National leaders were just as afraid and rushed to proclaim Martin Luther King as a symbol of "nonviolnce."
That night the praises heaped on Dr. King by figures ranging from President Lyndon Johnson to Senator Robert Kennedy (on the campaign trail that night in Indiana) would mark the beginning of King's elevation to sainthood.
Martin Luther King was on his way to being part of a liberal humanistic trinity that would include the assassinated Kennedy brothers.
Some of the top network anchors (Walter Cronkite of CBS and David Brinkley of NBC) were getting ready to leave Washington with President Johnson to be at a summit meeting in New Zealand.
Other anchors stepped in to provide on camera reports with Chet Huntley at NBC and Dan Rather (then White House correspondent) appearing on CBS.
Walter Cronkite got to a studio in Washington to do an updated "CBS Evening News" for the West Coast. Towards the end of his broadcast Cronkite acknowledged scattered acts of violence and crowds gathering in the streets.
I was in college and several of my Fraternity brothers who had graduated and taken jobs in Memphis, fled the city to hole up at the Fraternity house. They told of hearing gunfire and weaving through burning cars as they drove out of town.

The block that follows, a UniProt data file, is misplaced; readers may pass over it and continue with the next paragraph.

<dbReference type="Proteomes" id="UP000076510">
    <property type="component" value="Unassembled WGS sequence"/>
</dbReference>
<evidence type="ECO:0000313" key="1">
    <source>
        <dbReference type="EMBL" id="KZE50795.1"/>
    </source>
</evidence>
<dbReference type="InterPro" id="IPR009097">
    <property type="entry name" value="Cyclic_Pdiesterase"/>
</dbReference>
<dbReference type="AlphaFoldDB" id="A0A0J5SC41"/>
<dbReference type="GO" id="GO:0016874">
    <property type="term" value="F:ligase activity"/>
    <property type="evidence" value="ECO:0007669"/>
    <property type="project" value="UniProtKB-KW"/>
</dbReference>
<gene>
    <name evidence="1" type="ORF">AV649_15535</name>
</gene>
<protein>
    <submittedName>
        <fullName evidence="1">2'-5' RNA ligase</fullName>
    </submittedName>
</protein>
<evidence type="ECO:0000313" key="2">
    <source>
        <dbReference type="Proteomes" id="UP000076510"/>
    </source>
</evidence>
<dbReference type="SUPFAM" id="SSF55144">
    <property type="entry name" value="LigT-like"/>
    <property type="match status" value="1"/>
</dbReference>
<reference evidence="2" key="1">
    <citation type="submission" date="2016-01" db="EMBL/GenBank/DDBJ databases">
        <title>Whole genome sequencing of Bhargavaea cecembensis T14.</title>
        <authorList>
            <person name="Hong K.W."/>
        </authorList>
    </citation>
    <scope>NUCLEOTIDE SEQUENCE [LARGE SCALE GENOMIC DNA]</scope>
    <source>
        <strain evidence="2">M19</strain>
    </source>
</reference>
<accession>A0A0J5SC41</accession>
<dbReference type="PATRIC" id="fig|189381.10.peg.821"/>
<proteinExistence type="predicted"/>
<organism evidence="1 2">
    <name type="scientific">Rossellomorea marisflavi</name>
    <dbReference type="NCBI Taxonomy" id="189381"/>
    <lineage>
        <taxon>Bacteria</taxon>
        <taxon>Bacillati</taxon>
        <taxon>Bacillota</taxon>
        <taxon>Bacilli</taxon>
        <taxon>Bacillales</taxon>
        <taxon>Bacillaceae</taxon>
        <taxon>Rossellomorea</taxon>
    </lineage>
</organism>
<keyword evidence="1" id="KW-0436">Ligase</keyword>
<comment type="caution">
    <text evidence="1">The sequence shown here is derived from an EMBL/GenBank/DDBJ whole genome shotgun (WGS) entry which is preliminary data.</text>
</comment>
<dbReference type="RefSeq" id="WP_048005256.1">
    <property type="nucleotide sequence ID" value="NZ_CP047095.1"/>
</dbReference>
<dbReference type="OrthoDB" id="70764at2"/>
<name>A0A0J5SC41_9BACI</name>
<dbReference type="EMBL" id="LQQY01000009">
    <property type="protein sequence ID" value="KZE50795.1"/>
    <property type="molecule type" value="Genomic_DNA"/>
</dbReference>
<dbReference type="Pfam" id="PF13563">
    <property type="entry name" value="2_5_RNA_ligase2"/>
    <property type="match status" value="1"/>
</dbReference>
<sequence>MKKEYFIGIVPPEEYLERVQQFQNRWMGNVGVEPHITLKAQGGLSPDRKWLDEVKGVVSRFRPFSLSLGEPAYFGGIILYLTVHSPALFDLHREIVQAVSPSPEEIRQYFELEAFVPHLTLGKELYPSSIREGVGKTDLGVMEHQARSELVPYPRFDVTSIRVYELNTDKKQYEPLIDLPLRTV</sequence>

How many remember that Rev. King was a Republican? I will guarantee you that fact won’t come out in all the media coverage today.
I have just been reading the journals of Thomas Merton and he writes of these occurances as they were happening.
It seemed as if the United States was falling apart. A terrible time.
King’s loss was catastrophic. We needed him. I don’t care what is said about his affairs etc. he was a great man.
Frankly, I for one, am tired of hearing about it. It’s just another excuse for a national pity party for one of our protected special interest groups.
My dad was in the Air Force over seas (Vietnam War) and my mom, sister and I were staying at my grandparents’ home in El Paso, Texas. I was eight years old.
I had seen MLK before (on TV) and I thought he was a good man. I was shocked when the report flashed on the screen that he had been killed. The news reports on the nightly news (we must have watched the same Huntley Brinkley Report) made me sad and I wondered why anyone would do such a thing as to kill this peaceful fellow.
Later, my grandfather who was stationed at Fort Bliss, burst throught the door and told us the news, as if we hadn’t heard it already.
I’m not a worshipper of Dr. King and I don’t represent the GOP propaganda machine in discussing the times in which he lived.